Taking advantage of the warm weather we had in San Francisco this weekend, I went for a stroll through the Botanical Gardens and around Stow Lake out in Golden Gate Park. The slow and steady beats of reggae music from the Power to the Peaceful event—a truly San Francisco experience—echoed under the canopy of trees. In search of something more peaceful, I made my way, against the stream of revelers, to the Dahlia Garden, hoping the plants would still be in bloom.
The Dahlia Garden is a tear-drop shaped flower bed just east of the Conservatory of Flowers. Each year, a group of dedicated volunteers spend their precious free time pinching, snipping, and watering around 500 clumps of dahlia plants.
If you’ve never seen a dahlia, you’re possibly missing out on one of the natural wonders of the world. These blooms come in myriad sizes, from 1 inch across to as large as a foot across, and their colors span the spectrum, from bright pink and yellow to dark burgundy and purple. But it’s their shapes that are most amazing, clusters of complex petals; some explode from the stem like a starburst, others form tight geometric patterns like honeycombs. No matter their size, shape, or color, they all create a dramatic presence, demanding your attention.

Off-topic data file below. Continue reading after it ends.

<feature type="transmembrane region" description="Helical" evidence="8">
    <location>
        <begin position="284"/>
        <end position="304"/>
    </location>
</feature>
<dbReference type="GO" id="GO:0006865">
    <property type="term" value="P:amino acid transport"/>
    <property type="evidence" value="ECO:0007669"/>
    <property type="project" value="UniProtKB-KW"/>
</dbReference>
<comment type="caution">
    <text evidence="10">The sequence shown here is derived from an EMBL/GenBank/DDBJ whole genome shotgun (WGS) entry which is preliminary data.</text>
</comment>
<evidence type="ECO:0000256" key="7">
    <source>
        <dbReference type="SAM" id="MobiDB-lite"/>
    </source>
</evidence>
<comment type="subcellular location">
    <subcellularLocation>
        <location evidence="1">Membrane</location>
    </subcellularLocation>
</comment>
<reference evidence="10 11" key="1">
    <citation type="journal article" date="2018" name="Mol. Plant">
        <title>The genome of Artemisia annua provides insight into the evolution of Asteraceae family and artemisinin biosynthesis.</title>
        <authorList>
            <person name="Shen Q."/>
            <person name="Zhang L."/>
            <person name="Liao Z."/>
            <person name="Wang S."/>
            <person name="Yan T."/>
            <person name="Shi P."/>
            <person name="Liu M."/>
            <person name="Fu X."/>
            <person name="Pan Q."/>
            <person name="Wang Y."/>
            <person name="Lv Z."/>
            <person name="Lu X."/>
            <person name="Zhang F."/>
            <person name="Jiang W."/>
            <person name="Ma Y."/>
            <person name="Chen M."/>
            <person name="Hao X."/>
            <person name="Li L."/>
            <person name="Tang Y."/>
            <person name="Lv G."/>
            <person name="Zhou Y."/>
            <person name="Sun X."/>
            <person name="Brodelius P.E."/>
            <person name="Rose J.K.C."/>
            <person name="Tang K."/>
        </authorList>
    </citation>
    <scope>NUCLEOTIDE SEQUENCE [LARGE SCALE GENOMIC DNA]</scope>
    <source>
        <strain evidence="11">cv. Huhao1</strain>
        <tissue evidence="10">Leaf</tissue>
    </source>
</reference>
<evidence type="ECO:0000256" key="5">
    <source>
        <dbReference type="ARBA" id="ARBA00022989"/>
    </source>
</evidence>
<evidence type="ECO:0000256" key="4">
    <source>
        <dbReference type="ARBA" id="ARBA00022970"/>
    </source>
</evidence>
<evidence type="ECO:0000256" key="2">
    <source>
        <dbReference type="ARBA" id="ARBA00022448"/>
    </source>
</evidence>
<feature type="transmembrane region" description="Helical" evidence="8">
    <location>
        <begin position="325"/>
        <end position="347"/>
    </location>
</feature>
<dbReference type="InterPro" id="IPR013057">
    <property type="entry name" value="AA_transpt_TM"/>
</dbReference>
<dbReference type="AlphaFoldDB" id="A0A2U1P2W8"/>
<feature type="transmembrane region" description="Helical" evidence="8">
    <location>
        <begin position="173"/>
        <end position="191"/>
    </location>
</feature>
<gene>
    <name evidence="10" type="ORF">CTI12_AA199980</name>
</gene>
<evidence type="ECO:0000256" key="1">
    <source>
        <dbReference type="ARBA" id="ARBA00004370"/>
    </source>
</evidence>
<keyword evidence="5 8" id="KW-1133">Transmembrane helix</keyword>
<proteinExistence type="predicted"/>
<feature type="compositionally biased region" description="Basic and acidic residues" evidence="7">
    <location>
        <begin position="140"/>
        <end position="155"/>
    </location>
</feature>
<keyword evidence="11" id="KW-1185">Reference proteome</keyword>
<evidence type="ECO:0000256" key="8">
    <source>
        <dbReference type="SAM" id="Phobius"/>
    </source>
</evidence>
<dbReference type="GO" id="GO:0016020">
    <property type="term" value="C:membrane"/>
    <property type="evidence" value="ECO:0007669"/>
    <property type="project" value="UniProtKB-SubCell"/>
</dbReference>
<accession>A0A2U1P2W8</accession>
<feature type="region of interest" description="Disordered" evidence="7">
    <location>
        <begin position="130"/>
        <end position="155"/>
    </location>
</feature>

The first time I visited the Dahlia Garden, the plants were nothing more than green clumps of weeds in a bed of dirt. Uninspiring to say the least. A few seasons later, I made it by the garden when a few plants were in bloom. Just enough to whet my appetite.
So as I approached the garden this time, I had no idea what to expect. I wasn’t even sure they’d still be in bloom. As I crossed the front of the Conservatory of Flowers, my pace quickened. I looked for signs of disappointment on the faces of people coming from the direction of the flower bed. And when I rounded the east end of the building, my heart skipped a couple beats. I had found the end of the rainbow; the dahlia garden my pot of gold. All 500 or so plants were in full bloom. I nearly tripped over my own feet to get closer. The hairs on my arms stood on end. I finally saw them in all their splendor.
If you haven’t already, you really should set aside some time in the next few weeks to swing by the Dahlia Garden. I don’t know how much longer the blooms will last, but I certainly plan to make it by at least once more. So maybe I’ll see you there.